CHOCOLATE BOOK CHALLENGE

Processed with VSCOcam with c1 presetI’m not even going to lie, when Kacie tagged me in her post, my first thought was “How could you do this to me? Now I really want some chocolate!”

However, that’s no different from the other 23 hours and 59 minutes of the day, so.

Like I am with chocolate to eat, I’m constantly on the lookout for something interesting or new to read. Generally, “interesting” trumps “new” but when you are like me and you do have a dependence on the written word, well. In addition to chocolate and interesting stories, I also crave opportunities to share the books I love with everybody.

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(I did change some of the chocolate prompts from the original post because I have fun with stuff like that, but Kacie has the original chocolate prompts in her post, if you’d like to see them)

Dark chocolate; or A Book With a Dark Subject | I first heard about Men We Reaped by Jesmyn Ward from a Tumblr post by another author I admire (I want to say it was Roxane Gay). I had previously read one of Ward’s novels, Salvage the Bones, about a Mississippi family in the days leading up to Hurricane Katrina before reading Men We Reaped, which is a memoir Ward wrote to commemorate five young men she knew, including her brother, who died early. It feels tacky to say that Ward writes beautifully about hardship, but her writing leaves me wordless and teary-eyed.

White chocolate; or A Favorite Lighthearted Read | When I tell you this, you’re going to look at me funny, and I’m going to say, “I know, I know.” The Historian by Elizabeth Kostova. There, I said it. And you’re probably thinking, “But isn’t that book about Dracula?” And yes, yes it is, and I’m still going to tell you that this book is super-duper fun. It’s got something for everybody. For you Dan Brown fans out there, it’s got a conspiracy. For supernatural fans, it’s got the Vlad the Impaler/Dracula/vampire element. And seeing as it takes place throughout areas of Cold War-era Europe, it definitely isn’t without its appeals to adventure fans, either.

Milk chocolate; or A Book That You’re Dying to Read; or A Book that Makes You Thirsty | The former rather than the latter, but I wanted to point out that nothing makes my mouth dry the way  milk chocolate does. Americanah by Chimamanda Ngozi Adichie is a book I have been longing to read for a minute. The authors I like to read have said very nice things about it.

Chocolate with a caramel center; or A Book that Makes You Feel Gooey Inside | In 2012 I was 21, working 3 jobs, and living with 2 roommates who were swooning over 50 Shades. Once I discovered Once Upon a River by Bonnie Jo Campbell on a “Michigan Authors” table at the local Schuler’s, I also got to swoon over a book. I’ll take your Katniss Everdeen and raise you one Margo Crane, because that’s really how I feel. Margo has had a rough time of it; her mother abandons her at a young age, her uncle has raped her, her father is killed in an accident. Her response is to steal a gun from her uncle’s locker and to take her rowboat out onto the river. And she further continues to be fucked over by men. But she changes, she survives. And I just cannot stop praising this book.

Chocolate chilli pepper; or A Book that Surprised You | Books can surprise a person on a few different levels. Outcomes, I find, are rarely surprising. More often than not, though, I can find myself surprised by how much I like a book. I enjoy books about people and the secrets they keep, something readers of Kate Morton probably also enjoy. The Secret Keeper surprised me not because of the outcome (the actual outcome should occur to you by the time you’re halfway done) but I did enjoy it, which is generally more than I can say for Morton’s other works. The pace was perfect, and it didn’t reveal too much all at once in the last few pages, which is a mistake I see in a lot of books.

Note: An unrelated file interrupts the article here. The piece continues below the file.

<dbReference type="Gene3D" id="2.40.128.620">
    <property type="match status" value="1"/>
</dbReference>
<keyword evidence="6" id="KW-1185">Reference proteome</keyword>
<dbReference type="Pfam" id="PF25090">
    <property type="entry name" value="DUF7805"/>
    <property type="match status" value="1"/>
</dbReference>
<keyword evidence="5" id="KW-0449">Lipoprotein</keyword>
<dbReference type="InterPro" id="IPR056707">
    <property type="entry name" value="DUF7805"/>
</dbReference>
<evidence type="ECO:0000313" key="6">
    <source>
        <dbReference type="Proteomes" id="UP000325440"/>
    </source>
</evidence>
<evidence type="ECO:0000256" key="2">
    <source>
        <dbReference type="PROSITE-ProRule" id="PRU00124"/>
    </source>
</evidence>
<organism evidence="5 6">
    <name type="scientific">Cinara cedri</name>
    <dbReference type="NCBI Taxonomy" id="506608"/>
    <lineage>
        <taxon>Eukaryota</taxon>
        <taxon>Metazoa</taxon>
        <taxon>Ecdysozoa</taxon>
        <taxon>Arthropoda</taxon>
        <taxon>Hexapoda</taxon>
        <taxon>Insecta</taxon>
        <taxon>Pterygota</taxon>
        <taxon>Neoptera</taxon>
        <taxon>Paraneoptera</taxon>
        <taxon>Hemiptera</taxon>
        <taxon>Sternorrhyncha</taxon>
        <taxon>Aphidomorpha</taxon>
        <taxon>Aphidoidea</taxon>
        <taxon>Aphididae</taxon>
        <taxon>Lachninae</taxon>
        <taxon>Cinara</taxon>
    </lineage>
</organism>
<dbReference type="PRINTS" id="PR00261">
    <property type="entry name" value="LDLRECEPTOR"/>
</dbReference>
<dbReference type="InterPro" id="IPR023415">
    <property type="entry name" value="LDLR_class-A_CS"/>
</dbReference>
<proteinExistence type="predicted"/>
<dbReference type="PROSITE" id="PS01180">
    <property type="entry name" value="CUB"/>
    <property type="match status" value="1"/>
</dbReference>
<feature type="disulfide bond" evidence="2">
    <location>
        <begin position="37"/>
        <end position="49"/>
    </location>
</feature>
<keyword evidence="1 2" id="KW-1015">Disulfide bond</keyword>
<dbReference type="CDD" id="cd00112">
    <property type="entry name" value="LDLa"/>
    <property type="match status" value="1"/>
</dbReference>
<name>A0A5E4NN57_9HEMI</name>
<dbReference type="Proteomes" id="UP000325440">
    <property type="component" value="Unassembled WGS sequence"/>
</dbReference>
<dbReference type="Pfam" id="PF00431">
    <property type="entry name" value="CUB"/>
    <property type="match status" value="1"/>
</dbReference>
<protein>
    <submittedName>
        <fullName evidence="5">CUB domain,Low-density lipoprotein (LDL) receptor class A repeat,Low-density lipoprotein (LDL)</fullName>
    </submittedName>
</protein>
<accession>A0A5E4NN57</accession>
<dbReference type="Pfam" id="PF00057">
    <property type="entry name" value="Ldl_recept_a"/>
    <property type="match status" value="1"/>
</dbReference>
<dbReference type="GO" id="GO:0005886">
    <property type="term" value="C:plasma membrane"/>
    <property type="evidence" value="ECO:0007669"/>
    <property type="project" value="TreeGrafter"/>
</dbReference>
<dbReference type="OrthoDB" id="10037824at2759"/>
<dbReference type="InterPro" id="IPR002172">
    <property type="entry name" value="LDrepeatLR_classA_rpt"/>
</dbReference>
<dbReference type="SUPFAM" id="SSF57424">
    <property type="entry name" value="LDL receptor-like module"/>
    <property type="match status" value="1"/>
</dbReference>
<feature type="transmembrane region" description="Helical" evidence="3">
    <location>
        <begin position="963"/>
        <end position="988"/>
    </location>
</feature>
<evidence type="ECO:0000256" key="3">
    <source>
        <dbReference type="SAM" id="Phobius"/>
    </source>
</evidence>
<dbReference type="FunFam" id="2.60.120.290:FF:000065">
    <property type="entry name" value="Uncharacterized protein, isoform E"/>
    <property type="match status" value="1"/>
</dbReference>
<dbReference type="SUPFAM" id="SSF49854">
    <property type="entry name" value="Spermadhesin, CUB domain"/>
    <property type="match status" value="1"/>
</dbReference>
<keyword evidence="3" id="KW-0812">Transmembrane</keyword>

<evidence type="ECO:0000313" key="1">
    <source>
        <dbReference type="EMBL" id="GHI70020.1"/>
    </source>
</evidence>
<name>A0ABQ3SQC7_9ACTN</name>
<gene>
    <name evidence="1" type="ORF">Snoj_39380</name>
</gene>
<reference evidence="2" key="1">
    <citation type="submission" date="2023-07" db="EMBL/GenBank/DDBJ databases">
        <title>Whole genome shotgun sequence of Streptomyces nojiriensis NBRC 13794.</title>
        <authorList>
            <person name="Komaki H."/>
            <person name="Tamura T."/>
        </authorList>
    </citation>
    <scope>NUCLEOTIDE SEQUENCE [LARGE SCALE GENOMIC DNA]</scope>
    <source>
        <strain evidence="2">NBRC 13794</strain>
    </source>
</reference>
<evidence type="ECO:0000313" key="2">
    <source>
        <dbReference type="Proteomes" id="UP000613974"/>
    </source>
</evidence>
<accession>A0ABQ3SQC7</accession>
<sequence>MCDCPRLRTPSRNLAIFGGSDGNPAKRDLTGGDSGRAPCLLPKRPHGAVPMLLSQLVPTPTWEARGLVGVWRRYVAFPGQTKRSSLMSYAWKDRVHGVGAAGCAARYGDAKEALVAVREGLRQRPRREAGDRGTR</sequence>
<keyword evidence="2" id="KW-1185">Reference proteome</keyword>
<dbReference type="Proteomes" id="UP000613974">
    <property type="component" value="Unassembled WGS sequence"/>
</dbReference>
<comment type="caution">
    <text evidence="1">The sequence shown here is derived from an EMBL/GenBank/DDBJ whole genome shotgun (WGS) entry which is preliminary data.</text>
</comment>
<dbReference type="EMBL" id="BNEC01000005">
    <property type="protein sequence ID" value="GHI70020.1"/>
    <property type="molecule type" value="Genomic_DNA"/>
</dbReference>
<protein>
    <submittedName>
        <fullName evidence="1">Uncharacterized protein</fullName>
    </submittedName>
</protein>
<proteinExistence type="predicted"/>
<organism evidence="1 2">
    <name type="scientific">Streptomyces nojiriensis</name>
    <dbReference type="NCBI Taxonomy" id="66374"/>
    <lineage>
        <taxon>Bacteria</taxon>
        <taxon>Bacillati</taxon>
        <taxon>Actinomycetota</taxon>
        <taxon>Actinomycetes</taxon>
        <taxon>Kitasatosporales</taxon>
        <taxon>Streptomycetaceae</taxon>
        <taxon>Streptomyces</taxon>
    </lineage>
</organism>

Trader Joe’s dark chocolate almonds; or a Book You Are Just Nuts About | Really, I’d rather call this “Author You Are Just Nuts About” but I’ll throw out a book by my favorite author instead. How’s that sound? When I was in  junior high school, I discovered Tracy Chevalier (and it’s ScarJo’s fault for doing Girl with a Pearl Earring). She’s best known for having written Girl with a Pearl Earring, but shortly after reading that I read Falling Angelswhich made such an impression on me that I could still to this day call it my favorite by her. For one, it’s centered around a cemetery. Two, Edwardian society. Three, suffragettes! Did I mention there’s a cemetery? It’s fantastic.

Hot chocolate with marshmallows (but only the colorful ones); or A Comfort Read | You’re going to get tired of hearing me talk about it, but The Red Tent by Anita Diamant has been one of my all-time favorite books since I was a senior in high school. While it draws on stories from Genesis (specifically the stories of Jacob and Joseph), you don’t have to be religious to appreciate or enjoy it. At its heart, The Red Tent is a story of female relationships and family, birth and death, and love and loss. One person I’ve recommended it to commented that they never felt so fulfilled by a book’s ending before. And really, that couldn’t be more true. Every time I finish reading it, I take a moment to hold myself, because it’s like I might burst if I don’t.

That’s it for today! As part of the challenge, I need to tag 5 people to complete the challenge next! So, I’m going to say that I want to see what Meg, Desiree, Harper, Gwen, and Lydia have to say for their favorite chocolate-book pairings! Friends, please take your time to construct your lists or plow through them (I took my time… a lot of it)!

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What chocolate goes with your favorite book?

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